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Sooner or later, every dairy farmer will be confronted with mastitis problems. Mastitis is an inflammation of the udder tissue that occurs when micro-organisms (mostly bacteria) enter through the teat canal. The disease results in significant economic losses and has a negative impact on the welfare of the affected cows. Mastitis is also the most common reason for using antibiotics in dairy cattle.
Current mastitis sensors
The International Standard ISO/FDIS 20966 of the International Standard Organization includes an annex which describes the minimum requirements of systems for detecting abnormal milk. The test should have a minimum sensitivity of 80%, combined with a specificity of more than 99% (i.e. less than 1 false alert per 100 milkings). In practice, the accuracy of mastitis detection methods in AMS depends a great deal on the algorithms and the combination of multiple indicators.
||EC is a widely used parameter to detect mastitis. The measurement is based on an increase in sodium and chloride, which leaks from the blood into the milk during inflammation. However, the EC can also be affected by other (non-mastitis) related factors, such as fat content, temperature, .... EC on its own is inadequate for detecting mastitis, but the accuracy can be improved by combining other detection methods.|
||In case of mastitis, LDH -an enzyme found in nearly all cell types- increases. The real-time, inline measurement of LDH can detect mastitis with a sensitivity of >80% and a specificity of >99% (although the results depend on the applied biomodel). DeLaval's Herd NavigatorTM is currently the only commercially available system for the detection of LDH.|
||Milk color can be used to detect mastitic milk, colostrum, milk with blood, … The measurement is based on the reflection of light. The sensors are usually sensitive to red, green and blue wavelengths of light. Since the milk color depends on the milk fat % and nutrition, yellow coloration does not always indicate mastitis.|
||The milk temperature can be a valuable screening tool for identifying sick cows, although the technique has inherent limitations. The temperature varies a lot between cows, within a day, and it depends on various external factors (such as the position of the temperature sensors).|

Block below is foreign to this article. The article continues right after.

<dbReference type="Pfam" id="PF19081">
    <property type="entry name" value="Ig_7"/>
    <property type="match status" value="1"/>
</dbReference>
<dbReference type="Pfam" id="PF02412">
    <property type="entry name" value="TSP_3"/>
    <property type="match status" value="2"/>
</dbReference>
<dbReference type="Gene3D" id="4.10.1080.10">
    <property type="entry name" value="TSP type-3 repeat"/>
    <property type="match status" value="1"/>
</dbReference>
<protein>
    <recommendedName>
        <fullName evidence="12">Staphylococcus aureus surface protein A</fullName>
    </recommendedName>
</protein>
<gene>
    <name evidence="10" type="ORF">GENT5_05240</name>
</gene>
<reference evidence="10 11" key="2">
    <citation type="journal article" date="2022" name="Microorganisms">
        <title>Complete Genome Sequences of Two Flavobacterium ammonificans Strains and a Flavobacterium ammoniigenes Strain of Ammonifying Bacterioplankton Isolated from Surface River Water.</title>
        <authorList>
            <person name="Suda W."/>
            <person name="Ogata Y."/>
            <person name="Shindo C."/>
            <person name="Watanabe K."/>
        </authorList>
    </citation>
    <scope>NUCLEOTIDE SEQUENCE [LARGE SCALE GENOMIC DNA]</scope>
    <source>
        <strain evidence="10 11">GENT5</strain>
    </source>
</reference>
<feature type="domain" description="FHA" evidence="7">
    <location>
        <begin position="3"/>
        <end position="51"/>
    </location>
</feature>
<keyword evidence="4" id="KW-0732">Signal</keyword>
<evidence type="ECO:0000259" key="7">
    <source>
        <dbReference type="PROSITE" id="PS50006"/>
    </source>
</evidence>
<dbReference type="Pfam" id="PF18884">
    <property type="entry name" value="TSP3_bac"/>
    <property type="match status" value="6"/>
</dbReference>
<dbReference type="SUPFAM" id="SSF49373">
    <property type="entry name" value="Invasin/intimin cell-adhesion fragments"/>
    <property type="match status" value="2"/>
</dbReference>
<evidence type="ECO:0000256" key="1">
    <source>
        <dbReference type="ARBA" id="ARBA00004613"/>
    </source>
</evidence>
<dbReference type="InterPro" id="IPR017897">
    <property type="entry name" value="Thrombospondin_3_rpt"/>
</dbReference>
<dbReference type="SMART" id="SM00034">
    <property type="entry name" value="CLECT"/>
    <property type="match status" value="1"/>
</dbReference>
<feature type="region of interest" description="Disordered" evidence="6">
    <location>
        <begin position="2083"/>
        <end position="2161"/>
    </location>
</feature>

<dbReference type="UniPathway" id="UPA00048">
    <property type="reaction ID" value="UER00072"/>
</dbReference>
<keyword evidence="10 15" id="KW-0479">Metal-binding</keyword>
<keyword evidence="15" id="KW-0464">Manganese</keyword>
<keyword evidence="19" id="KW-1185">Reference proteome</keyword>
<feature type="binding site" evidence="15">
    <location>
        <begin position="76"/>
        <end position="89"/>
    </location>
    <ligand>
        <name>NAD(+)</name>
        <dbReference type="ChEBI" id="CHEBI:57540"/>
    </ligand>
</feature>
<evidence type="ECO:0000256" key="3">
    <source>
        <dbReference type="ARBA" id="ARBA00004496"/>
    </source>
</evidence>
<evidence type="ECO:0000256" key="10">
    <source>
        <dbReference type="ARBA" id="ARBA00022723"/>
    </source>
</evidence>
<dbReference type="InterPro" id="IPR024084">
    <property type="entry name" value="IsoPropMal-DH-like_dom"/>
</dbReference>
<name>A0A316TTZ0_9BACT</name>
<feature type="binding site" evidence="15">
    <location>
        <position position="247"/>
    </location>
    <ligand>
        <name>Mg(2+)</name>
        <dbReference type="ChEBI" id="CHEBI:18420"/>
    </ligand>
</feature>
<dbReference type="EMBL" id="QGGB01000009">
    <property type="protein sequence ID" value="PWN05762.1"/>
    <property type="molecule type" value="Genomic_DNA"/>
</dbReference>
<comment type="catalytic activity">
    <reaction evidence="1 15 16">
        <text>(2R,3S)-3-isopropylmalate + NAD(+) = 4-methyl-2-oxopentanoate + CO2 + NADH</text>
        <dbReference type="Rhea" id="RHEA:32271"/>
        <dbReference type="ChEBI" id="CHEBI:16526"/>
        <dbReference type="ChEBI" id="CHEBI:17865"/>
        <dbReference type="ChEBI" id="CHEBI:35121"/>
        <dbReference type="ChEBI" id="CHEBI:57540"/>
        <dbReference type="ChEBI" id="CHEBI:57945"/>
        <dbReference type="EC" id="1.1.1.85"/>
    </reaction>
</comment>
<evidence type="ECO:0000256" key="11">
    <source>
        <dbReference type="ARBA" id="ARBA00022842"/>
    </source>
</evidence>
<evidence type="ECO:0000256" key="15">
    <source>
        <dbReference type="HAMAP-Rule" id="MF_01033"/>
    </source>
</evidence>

Due to a massive influx of neutrophils, the SCC strongly increases following an intramammary infection. The SCC can be measured in three ways: (1) directly, by dying the nuclei of cells, (2) indirectly, by hydrolyzing DNA and measuring the gel-formation or (3) by measuring the bioluminescence of adenosine triphosphate (ATP).
||A relatively new way of detecting mastitis, is through infrared thermography or thermal imaging. The thermal camera can detect an increase in the temperature of the udder skin, caused by an increased blood flow to the mammary gland. Agricam is a Swedish company that distributes these cameras, and the accompanying software.|
Automatic milking systems
Nowadays, more than 25.000 dairy farmers worldwide rely on automatic milking systems (AMS). The transition from conventional milking systems to AMS is often associated with udder health problems. Many dairy farmers report an increase in the bulk milk somatic cell count after the introduction of AMS. Possible reasons might include an insufficient teat cleaning, ineffective systemic wash, poor hygiene management, ...
Yet, the European legislation (Regulation [EC] No.853/2004) states that all milk ought to be “checked for organoleptic or physico-chemical abnormalities by the milker or a method achieving similar results” and that abnormal milk cannot be used for human consumption. Automatic milking systems must therefore be equipped with various sensors to detect macroscopic irregularities in milk.
Table 1. Overview of the different AMS brands and their sensors to detect mastitis.
|Fat & Protein||x||x|